You don't have to read the books in order, though it certainly wouldn't hurt if you did. Each book in the series stands on its own.
Laurie King is an exceptionally literate writer. The elegance of her language is one of her most attractive qualities as an author. In many places, her prose is almost poetry, lyrical and as silky as a rose petal. I recommend the book and the series. If you like mysteries which you cannot predict, enjoy vivid descriptions of exotic climes, I think I can say without reservation you will like her novels.
If you always hoped Sherlock might meet a nice woman, get married, and get a life -- in these books he does exactly that. All of your favorite Holmes characters will drop by for visits. And he does it without losing any of his detecting edge. He is still Sherlock Holmes ... but more human and definitely more humorous than he used to be in the old days.
Dreaming Spies is a great read. Every book in the series is a good reads. Absorbing, exciting, unpredictable. Beautifully written. Summer is coming. Take a few with you on your next vacation. Print or audio, you won't be disappointed.
I'm sure I will. I'm going to read the whole series again, after I read the next two volumes.
Mrs. Partridge, aka History (Goddess of). She's one of those Deus ex machina characters that always shows up at the right time and does what you want her to do.
I haven't read the books in print, but I can't imagine anyone doing a better job with the narration.
Too many moments to pick one. The characters are even more interesting (and complicated) in this book than in the first one.
I love science fiction and particularly love time travel. This series is the best sci fi of this genre I have read in years and I read it all. Witty, sharp, laugh-out-loud funny. Great characters, wonderful concepts, well-executed.
Absolutely. It's a great story, well written. Witty, funny and it's time travel. The narrator does an excellent job, so what's not to like?
Maxwell, the main character is a hoot. She's got her issues, but she's tough and creative, loyal and brave.
I don't know having not read it in print.
Yes and it cost me two nights of sleep. Now I want to read the rest of the series. This is the best audiobook of its genre I've read in quite a while. It is funny without being slapstick. Witty, charming ... and it is time travel, which is probably my favorite sub genre of all the Sci Fi genres.
Good one. Worth your time and a credit!
I love Gretchen Archer's books ... both of them, to date. I read the book a couple of times before listening to it. Whoever narrated her first book was horrendous. This narrator was much better, but still not as good as the book deserves. It's hard for me to put my finger on what isn't right about it. A lack of snap? Inability to convey humor? The voice was fine, the accent Southern without being intrusive.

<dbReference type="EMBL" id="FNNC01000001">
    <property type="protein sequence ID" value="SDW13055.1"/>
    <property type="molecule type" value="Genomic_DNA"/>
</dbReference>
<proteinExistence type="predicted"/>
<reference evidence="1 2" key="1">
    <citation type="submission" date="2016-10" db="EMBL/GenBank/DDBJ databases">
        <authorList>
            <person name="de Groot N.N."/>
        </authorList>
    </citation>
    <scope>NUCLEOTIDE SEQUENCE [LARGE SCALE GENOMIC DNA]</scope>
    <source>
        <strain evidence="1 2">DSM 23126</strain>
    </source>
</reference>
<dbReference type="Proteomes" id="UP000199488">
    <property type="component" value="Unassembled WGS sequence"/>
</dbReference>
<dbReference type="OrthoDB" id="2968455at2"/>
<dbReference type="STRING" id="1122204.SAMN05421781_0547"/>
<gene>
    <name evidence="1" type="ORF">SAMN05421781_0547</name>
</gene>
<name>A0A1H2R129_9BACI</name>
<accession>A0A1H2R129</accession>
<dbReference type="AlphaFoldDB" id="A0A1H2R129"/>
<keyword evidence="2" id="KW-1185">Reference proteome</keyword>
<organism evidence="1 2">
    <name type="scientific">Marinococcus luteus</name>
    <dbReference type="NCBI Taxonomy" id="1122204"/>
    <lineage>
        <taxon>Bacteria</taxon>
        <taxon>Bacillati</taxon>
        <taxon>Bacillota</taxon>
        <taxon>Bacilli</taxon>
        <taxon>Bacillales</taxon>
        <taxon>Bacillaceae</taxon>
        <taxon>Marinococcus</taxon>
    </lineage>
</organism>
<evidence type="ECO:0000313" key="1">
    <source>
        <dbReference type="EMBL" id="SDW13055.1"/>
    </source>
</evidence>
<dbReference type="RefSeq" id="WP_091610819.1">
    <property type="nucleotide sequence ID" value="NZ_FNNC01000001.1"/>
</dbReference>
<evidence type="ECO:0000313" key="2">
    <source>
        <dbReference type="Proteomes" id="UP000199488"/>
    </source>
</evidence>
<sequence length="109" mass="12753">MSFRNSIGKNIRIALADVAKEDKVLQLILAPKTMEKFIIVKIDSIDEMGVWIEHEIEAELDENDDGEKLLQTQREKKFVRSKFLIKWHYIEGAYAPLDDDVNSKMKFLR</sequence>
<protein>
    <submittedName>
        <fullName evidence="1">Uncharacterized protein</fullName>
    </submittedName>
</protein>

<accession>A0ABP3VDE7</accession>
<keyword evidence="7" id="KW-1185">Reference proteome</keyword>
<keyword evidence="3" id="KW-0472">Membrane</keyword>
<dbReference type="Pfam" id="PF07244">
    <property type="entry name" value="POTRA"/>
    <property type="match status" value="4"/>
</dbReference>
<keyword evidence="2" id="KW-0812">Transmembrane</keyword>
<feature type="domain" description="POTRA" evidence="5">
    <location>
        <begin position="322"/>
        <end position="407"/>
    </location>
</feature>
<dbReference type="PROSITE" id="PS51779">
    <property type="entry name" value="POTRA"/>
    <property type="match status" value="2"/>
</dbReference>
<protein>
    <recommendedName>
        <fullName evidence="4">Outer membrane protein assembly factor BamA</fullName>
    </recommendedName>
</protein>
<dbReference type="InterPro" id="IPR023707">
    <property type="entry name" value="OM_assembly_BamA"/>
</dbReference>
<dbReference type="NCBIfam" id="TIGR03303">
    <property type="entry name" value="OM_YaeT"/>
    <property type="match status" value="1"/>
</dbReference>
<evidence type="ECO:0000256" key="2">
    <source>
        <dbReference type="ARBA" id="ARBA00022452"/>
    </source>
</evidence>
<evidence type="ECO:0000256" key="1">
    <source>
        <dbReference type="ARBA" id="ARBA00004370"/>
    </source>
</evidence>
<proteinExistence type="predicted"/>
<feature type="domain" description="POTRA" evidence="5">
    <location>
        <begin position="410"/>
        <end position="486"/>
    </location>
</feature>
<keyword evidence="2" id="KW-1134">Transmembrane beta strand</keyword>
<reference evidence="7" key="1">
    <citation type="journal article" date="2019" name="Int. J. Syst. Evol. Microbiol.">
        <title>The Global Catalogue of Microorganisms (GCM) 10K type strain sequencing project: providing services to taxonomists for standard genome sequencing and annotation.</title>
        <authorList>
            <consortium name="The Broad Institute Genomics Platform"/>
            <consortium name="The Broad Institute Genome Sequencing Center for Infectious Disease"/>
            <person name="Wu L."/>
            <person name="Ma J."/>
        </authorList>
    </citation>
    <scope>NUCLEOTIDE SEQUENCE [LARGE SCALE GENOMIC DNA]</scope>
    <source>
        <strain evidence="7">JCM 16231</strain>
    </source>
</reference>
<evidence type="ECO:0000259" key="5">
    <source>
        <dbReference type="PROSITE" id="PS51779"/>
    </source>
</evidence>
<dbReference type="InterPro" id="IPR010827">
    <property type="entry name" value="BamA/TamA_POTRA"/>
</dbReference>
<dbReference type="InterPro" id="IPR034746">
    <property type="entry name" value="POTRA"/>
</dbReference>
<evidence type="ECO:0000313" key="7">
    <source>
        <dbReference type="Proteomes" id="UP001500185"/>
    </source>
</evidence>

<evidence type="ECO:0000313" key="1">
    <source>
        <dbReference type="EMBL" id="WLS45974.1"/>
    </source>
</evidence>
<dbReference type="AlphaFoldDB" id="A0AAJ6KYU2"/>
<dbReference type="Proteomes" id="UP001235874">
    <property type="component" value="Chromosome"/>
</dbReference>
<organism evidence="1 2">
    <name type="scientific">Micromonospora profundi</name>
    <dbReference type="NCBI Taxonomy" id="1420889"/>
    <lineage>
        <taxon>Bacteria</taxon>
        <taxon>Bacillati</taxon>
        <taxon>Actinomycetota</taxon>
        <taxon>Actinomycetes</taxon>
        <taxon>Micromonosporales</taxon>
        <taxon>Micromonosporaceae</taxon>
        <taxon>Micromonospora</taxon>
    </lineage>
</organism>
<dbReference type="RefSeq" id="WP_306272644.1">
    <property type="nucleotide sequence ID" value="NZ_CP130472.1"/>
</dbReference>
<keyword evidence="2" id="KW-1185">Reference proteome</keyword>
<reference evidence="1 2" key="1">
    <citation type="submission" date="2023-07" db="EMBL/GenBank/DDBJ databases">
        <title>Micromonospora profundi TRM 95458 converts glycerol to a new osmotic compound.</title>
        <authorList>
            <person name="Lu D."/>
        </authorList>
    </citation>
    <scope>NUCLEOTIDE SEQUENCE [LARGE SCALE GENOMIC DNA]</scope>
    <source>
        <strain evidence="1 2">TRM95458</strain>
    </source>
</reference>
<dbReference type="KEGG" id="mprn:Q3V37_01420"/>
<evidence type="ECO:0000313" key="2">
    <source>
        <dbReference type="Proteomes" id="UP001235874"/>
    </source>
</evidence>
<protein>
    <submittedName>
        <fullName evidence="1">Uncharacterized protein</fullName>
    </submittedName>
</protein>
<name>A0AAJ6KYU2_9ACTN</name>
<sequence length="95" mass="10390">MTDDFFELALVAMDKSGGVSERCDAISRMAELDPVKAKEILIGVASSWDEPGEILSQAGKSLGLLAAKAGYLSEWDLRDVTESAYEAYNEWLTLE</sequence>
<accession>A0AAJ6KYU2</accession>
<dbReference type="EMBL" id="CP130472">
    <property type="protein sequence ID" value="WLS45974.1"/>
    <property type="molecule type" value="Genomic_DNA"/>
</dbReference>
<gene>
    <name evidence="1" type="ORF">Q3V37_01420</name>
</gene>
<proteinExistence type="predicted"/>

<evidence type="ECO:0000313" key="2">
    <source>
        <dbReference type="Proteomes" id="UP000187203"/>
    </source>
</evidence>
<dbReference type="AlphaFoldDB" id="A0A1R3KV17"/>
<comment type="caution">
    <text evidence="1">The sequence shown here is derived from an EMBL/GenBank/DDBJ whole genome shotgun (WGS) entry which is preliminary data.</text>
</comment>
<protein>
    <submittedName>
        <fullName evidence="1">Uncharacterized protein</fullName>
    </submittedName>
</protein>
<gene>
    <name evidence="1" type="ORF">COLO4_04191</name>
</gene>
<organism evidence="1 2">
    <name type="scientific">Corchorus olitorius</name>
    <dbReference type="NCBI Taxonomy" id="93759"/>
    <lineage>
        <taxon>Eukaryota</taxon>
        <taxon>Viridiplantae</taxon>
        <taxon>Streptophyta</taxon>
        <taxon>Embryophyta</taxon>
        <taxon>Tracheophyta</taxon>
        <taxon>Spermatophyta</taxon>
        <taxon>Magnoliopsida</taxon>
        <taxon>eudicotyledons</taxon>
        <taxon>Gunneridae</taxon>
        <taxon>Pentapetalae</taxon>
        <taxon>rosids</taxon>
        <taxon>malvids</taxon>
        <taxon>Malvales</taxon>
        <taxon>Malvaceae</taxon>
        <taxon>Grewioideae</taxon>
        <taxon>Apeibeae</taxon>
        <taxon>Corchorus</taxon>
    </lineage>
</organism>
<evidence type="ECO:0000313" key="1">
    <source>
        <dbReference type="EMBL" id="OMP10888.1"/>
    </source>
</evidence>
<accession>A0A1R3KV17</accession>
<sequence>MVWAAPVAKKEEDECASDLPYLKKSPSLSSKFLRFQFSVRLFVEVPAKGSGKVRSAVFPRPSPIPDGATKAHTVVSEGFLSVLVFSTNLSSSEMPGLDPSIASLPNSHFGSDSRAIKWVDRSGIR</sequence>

It just wasn't as good a listening experience as it was a reading experience ... and that's rare for me. I generally prefer audio these days. Oh well. Maybe next book?
If, as I have, you've been following this series from the beginning, this book has been a long time coming. Rachel Morgan has come an enormous distance -- professionally and personally -- since she first decided to leave the I.S. and become an independent runner. She has transformed from witch to day-walking demon and repeatedly saved the world.
Not that the world has been particularly grateful. She keep pulling the world's bacon out of the fire and they keep whacking her over the head. A simple thank you would do!
Ivy has moved on to a genuine relationship -- fragile but real -- with Nina. Jenks has (apparently) finally recovered from the death of his wife, Matalina. Bis, the baby gargoyle, isn't such a baby any longer. He's coming into his own and may just live up to the name he bears amongst gargoyles -- Worldbreaker.
Then there's Trent. Rachel and Trent have been dancing around each other through a lot of pages. Approach, back off, sashay left and do-si-do. Finally all the waiting pays off and we get some long hoped-for romance.
This is a deeply satisfying book on many levels. Kim Harrison not only gives us what we've waited for, but she does it so deliciously. The characters -- even background characters like Trent's irritating fiancé Ellasbeth -- are fully fleshed out. Great characters who have been MIA for a while, such as David and his were-pack, are back and ready to mix it up. Hail, hail! The gang is here!
Will Rachel save the world again? You bet.